There’s never an ideal time to separate…
I remember my journey leading up to separation – I was 3 years out of university. Leaving my partner was all I could think about for almost a year, wondering whether I was doing the right thing, when was the right time, should I wait and keep trying harder, was I the one being too selfish…
I’m relatively risk averse so I do the research, weigh up the pros and cons, consider all the alternatives and then make an informed decision. For some reason, when it came to separation I just couldn’t make the call. I didn’t have the courage to end the relationship, no matter how much it wasn’t working for either of us. It took a fairly catastrophic natural disaster one night for me to pack up my bags the next morning and leave… never to return. In hindsight, I recognise I took advantage of that event as my catalyst to instigate the separation. I didn’t need that storm to leave, but it gave me the gumption I needed at the time – looking back I wish I had the courage to make the call before the conflict got too much.
There’s never a “perfect” time to separate. The same way there’s usually no “perfect” time to get married, or have children. But how do you know when you’re ready, if there’s no “perfect” time? Based on seeing thousands of clients in my 20 year career, as well as my own experience, in my opinion the right time to separate is a combination of a number factors:
- You’re crystal clear on the reasons why this relationship can’t continue. We all know relationships are about give and take, but this goes beyond that – you’re not being selfish, you’re bravely drawing the boundaries that protect you: physically and emotionally. You can’t change your partner, and they won’t change just to please you (well, not long-term anyway). Real change has to happen because the person making the change wants it – needs it.
- You’ve given it your best shot to reconcile. Once you have your clarity about the reasons why the relationship can’t continue, go and reality test them. Don’t hesitate – pluck up the courage and see a counsellor – start with yourself first, because it helps to organise the messed up heap of scattered thoughts and doubts and when you’re ready, and if your partner will come along, you can try couples counselling. After working with divorce for 20 years, I can definitely say that it’s cheaper and better to work on a marriage that can be salvaged, than to break it all up with regrets.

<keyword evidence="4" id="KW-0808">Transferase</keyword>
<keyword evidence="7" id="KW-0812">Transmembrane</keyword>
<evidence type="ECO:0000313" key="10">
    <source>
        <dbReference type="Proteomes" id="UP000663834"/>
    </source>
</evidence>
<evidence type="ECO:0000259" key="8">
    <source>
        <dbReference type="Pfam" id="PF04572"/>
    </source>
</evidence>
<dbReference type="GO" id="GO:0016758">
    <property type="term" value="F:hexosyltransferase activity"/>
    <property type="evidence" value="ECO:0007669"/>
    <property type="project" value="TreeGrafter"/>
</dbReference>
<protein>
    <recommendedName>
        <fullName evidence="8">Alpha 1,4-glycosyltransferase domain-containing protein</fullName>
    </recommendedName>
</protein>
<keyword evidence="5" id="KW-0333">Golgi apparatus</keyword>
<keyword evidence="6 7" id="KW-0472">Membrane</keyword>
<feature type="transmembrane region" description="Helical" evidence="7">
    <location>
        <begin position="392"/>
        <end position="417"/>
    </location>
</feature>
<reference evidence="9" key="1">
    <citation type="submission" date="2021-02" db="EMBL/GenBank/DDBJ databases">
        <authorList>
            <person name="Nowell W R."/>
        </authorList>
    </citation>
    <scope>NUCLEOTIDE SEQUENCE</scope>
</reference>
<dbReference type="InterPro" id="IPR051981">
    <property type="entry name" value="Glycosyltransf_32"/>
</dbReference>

- You have had some legal advice. It’s not being sneaky, and it’s not going behind your partner’s back. It’s having the mettle to look after your interests, and also to find out how to best look after your partner too. This is about making sure you understand what your rights and responsibilities are, and that you’re doing the right things in the right sequence – preparation for getting your ducks in a row. There can be some pretty disastrous consequences, both financially and from a parenting perspective, if you take the wrong pathway. A good family law specialist will be able to give you confidential advice to help you appreciate where you stand, and set you on the right path early on. In many cases, having some advice early will mean you can keep things amicable and reach a resolution with minimal cost. It’s the emotive blow-ups that cost a fortune, and can sometimes cost you your co-parenting relationship too.
- You are still somewhat amicable. When you are truly certain there is no rescuing the relationship, and you have had some legal guidance, then you’re in the right space to take the steps to separate before things turn nasty and bitter. Separation is hard enough, but if you hang on in there and the relationship festers, you’ll find yourself in a situation where you despise your partner so much that you will do anything to be free. I’ve seen it all time and again – some people turn to alcohol or drugs to escape, some get angry and take it out on their children, some use their children against each other, others turn to physical violence when their anger explodes, or go and have an affair to find some comfort or as an excuse to get out. Have the strength to end your relationship with some civility – especially if there are children involved.
There’s no magic science to finding the “perfect” time to separate from your spouse. But once you’re certain that it’s the right thing for you, taking an informed and sensible approach to separation will help reduce the conflict and give both of you the best chance of working co-operatively. No one wants to spend a king’s ransom on legal fees – so keeping things as amicable and peaceful as possible means less drain on your finances, as well as your emotions.
Yes, it’s going to hurt. Yes, it’s going to be difficult, and yes it’s going to be an absolute roller coaster for a while. However, you now have a road-map on how to be be brave in making the decision to separate from your partner, and keeping your dignity in the process. Keep focused on your outcome – you have a new journey ahead of you – where you reconnect with yourself, and build the kind of happy you want in your life.
If you’re considering separation, or are ready to take the next step in building your next chapter, feel free to call us on (02) 9523 3007 and we can help you build the courage you may need before taking that next step!